Dr Charles Edward Adams (left) reading an anemometer.
Charles Edward Adams
October 1, 1870 - October 31, 1945
Charles Edward Adams was a University lecturer, surveyor, astronomer and seismologist. He was born at Lawrence, Otago, New Zealand.
Adams was awarded an MSc from the University of New Zealand in 1909 and by 1910 was chief computer at the head office of the Lands and Survey Department. The techniques he devised during this period for the prediction of tides were, with few modifications, employed in New Zealand until 1924. In 1911, while continuing to discharge his duties in the department, he was appointed astronomical observer at Wellington. Early the following year he became government astronomer. He spent 1915 as Martin Kellogg fellow at the Lick Observatory, California, then returned to a full-time position as government astronomer in the Internal Affairs Department. He was awarded a DSc from the University of New Zealand in 1915 for a thesis entitled Harmonic analysis of tidal observations and predictions of tides.
It was Adams's work in astronomy that identifies him as one of New Zealand's important scientists. He developed methods of computation of planetary ephemerides and cometary orbits and made observations of sunspots, variable stars, planets and auroras. In 1922 he accompanied the Lick Observatory solar eclipse expedition to Western Australia and in 1930 led an eclipse expedition to Niuafo'ou, in the Tongan group. He pioneered the use of cinematography for astronomical timing. The camera he devised for photographing the Moon against its background stars, so that accurate longitudes and lunar positions could be gauged, forms the basis of the standard modern instrument.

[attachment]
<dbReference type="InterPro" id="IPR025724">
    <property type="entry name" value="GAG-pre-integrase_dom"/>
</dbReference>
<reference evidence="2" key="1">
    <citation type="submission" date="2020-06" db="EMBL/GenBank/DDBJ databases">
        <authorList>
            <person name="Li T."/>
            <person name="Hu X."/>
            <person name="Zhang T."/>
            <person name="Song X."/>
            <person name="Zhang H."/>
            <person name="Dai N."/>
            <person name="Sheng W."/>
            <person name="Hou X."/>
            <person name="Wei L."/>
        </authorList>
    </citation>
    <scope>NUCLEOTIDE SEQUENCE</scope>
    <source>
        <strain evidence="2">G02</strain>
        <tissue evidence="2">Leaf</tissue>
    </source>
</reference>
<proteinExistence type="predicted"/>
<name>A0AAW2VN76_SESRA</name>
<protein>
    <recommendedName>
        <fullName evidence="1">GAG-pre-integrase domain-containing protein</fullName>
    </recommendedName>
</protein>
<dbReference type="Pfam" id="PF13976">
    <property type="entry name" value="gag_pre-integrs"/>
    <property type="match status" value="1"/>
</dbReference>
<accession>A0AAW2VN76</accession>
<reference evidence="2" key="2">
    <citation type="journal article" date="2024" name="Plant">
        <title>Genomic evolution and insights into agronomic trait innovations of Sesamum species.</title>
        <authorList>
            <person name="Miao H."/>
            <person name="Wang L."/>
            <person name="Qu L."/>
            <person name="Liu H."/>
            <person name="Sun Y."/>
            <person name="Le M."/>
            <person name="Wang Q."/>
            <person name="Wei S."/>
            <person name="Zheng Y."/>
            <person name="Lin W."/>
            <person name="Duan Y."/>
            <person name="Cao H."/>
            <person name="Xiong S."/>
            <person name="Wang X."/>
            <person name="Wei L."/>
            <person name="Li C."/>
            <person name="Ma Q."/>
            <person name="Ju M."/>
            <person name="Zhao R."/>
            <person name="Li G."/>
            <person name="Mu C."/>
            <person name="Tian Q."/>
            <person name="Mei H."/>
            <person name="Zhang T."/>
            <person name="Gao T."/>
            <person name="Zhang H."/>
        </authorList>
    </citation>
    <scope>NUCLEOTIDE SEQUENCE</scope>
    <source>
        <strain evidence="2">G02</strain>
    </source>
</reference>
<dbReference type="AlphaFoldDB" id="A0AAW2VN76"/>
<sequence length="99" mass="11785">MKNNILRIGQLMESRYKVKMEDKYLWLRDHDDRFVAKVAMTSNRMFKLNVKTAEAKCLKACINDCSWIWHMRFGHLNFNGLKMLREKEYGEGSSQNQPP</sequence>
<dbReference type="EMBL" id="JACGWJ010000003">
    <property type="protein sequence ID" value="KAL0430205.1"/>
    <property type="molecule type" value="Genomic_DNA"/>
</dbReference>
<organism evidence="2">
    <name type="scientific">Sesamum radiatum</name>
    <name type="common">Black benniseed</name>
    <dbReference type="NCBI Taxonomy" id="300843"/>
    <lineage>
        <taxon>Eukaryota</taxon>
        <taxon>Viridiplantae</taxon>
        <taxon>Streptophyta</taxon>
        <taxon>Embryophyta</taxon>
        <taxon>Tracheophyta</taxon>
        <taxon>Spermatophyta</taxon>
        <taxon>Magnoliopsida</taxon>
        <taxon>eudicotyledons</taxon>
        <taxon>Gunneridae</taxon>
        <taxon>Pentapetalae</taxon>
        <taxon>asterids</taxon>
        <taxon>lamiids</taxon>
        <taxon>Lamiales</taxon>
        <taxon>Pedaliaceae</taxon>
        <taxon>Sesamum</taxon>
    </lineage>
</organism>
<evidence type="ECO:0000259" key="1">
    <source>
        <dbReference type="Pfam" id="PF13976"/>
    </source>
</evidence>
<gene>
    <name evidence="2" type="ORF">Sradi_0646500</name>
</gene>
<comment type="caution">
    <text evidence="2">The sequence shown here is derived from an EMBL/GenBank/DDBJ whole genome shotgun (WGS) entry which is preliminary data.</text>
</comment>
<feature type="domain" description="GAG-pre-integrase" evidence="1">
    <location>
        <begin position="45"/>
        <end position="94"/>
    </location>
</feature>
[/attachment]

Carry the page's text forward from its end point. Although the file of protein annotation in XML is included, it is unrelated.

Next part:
As government astronomer Adams was in charge of the Hector Observatory and responsible for maintaining accurate time for scientific and civil purposes such as navigation.
He was the founder and president of the New Zealand Astronomical Society (now the Royal Astronomical Society of New Zealand), an associate in astronomy at Yale University and a fellow of the Royal Astronomical Society, London. He was also very active in the establishment of the Carter Observatory, believing that the capital city was entitled to an up-to-date observatory and telescope.
An asteroid discovered in 1985 by astronomers at the Mt John University Observatory, Lake Tekapo, was named 3305 Ceadams in his honour.
Smith, Warwick D. 'Adams, Charles Edward 1870 - 1945'. Dictionary of New Zealand Biography, updated 22 June 2007